ESA / ARIANESPACE - Flight VS13 Mission poster / ESA - Galileo Programme logo.
Dec 17, 2015
Image above: Flight VS13 was the 13th Soyuz liftoff performed from French Guiana since this vehicle’s 2011 introduction at the Spaceport.
Ascending from the Spaceport at precisely 8:51 a.m. local time in French Guiana (12:51 GMT / UT), the medium-lift vehicle performed a mission of nearly 3 hours and 48 minutes to deploy its two Galileo FOC (Full Operational Capability) satellite passengers – which are the constellation’s 11th and 12th spacecraft to be orbited to date.
Soyuz Lifts Off From French Guiana With Two Galileo FOC Spacecrafts
After an initial powered phase of Soyuz’ three lower stages, the flight – designated VS13 in Arianespace’s numbering system – included two burns of the Fregat upper stage, separated by a three-plus-hour ballistic phase, to place the two satellites at their targeted deployment point.
Galileo FOC configuration
The record number of Arianespace launcher family missions performed during the year were composed of six heavy-lift Ariane 5 flights, three with the medium-lift Soyuz and three using the lightweight Vega – evenly divided between institutional and commercial customers.
Galileo 11 & 12 satellites separation
Additional records set by Arianespace include the largest total payload mass injected into geostationary transfer orbit in a year (greater than 53 metric tons) and the highest order intake in one year since the company’s creation (representing a value of nearly 2.4 billion euros).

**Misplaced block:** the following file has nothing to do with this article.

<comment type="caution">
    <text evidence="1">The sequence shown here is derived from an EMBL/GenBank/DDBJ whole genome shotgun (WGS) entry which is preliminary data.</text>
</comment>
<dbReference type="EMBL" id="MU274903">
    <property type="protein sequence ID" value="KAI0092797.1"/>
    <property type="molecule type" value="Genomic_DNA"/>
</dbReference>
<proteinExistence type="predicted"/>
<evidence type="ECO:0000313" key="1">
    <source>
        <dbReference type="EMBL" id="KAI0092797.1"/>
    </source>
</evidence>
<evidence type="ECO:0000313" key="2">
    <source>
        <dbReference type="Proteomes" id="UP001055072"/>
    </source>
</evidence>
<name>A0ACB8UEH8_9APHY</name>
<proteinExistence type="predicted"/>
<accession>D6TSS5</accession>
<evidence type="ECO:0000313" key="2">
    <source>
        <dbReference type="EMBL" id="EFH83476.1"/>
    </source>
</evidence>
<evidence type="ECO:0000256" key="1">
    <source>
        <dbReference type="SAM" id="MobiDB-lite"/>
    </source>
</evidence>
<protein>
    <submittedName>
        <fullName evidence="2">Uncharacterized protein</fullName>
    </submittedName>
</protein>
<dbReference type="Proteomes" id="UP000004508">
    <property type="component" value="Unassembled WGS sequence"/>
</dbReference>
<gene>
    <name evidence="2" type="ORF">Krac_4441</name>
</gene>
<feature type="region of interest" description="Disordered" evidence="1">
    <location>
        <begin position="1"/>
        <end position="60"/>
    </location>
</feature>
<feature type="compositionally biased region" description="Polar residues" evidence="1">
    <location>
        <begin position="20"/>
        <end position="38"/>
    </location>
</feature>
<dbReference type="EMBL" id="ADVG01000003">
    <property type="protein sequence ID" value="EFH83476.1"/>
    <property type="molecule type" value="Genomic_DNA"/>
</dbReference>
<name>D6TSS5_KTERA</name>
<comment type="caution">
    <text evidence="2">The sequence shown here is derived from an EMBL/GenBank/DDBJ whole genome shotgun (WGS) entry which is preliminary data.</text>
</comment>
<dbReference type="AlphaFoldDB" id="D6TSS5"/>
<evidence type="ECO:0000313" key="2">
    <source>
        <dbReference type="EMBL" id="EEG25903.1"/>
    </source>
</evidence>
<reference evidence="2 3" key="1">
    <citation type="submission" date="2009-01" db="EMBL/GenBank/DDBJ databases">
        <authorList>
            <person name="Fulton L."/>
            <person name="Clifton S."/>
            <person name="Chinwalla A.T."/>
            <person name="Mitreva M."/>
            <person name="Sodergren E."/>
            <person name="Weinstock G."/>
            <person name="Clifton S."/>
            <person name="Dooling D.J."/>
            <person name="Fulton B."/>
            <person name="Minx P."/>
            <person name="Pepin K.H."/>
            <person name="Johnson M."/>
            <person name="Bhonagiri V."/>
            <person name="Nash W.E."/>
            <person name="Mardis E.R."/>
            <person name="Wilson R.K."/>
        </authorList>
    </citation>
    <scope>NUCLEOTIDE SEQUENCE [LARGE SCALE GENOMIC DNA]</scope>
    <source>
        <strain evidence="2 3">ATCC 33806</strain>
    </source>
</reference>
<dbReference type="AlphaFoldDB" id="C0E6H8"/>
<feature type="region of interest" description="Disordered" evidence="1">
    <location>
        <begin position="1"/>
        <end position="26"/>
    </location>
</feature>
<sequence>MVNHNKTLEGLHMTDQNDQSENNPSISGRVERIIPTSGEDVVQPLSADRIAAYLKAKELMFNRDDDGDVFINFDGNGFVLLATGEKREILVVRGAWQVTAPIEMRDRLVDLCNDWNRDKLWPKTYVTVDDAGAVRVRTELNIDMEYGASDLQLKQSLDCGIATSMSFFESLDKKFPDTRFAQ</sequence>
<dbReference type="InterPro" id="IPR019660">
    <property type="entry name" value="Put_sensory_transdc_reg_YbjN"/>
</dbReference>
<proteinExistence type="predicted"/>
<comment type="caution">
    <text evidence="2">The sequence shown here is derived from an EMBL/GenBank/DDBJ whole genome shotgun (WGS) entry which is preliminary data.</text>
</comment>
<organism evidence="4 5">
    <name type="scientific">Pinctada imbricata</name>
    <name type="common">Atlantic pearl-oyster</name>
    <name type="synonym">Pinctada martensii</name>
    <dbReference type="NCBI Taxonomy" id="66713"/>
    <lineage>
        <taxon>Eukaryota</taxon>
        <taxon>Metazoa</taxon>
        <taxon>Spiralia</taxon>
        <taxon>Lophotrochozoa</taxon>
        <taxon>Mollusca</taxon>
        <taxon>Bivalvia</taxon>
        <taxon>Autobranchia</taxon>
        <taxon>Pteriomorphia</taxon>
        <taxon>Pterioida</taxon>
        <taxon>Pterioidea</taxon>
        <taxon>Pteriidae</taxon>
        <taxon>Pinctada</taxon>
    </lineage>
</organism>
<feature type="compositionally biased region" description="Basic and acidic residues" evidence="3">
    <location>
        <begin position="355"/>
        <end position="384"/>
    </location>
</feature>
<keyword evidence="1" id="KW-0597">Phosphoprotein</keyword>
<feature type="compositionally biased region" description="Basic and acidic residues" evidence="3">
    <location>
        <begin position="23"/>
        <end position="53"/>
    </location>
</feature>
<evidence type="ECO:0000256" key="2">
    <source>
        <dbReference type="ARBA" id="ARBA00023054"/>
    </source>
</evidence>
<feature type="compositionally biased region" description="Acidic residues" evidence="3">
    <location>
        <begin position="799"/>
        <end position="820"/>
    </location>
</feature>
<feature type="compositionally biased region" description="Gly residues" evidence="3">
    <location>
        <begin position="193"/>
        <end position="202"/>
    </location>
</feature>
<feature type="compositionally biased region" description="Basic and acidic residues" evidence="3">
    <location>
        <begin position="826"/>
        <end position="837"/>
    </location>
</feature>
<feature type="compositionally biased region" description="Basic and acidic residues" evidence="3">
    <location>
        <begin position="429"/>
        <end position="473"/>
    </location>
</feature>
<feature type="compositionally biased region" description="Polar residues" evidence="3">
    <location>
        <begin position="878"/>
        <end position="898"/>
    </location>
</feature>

Galileo: a success for Europe
At full capability, the Galileo program – supported by Arianespace launches – will provide a European-operated navigation system to deliver highly accurate global positioning services through a satellite constellation in medium-Earth orbit and its associated ground infrastructure.
Galileo’s FOC satellite in orbit
The European Commission is funding and executing Galileo’s FOC phase, with the European Space Agency (ESA) designated as the system’s development and sourcing agent. Prime contractor OHB System in Bremen, Germany produced the satellites, and their onboard payloads are supplied by UK-based Surrey Satellite Technology Limited (SSTL).
Flight VS13’s success continues the key role of Arianespace – as well as Soyuz – in Galileo’s development. The medium-lift workhorse lofted a total of four satellites in the program’s IOV (In-Orbit Validation) phase in 2011 and 2012; plus the first eight FOC spacecraft on four separate missions – including today’s – performed over the past two years.
30-satellite Galileo constellation
The Galileo system will be further expanded next year on an Ariane 5 mission that will carry four more satellites – with half of the constellation to be deployed at this point – followed in 2017-2018 with two additional flights using Ariane 5s, plus one with Soyuz.
For more information about ARIANESPACE, visit: http://www.arianespace.com/
For more information about Galileo navigation system, visit: http://www.esa.int/Our_Activities/Navigation
Learn more about ESA at http://www.esa.int
Images, Video, Text, Credits: ARIANESPACE/ESA/P. Carril/Orbiter.ch Aerospace.
Best regards, Orbiter.ch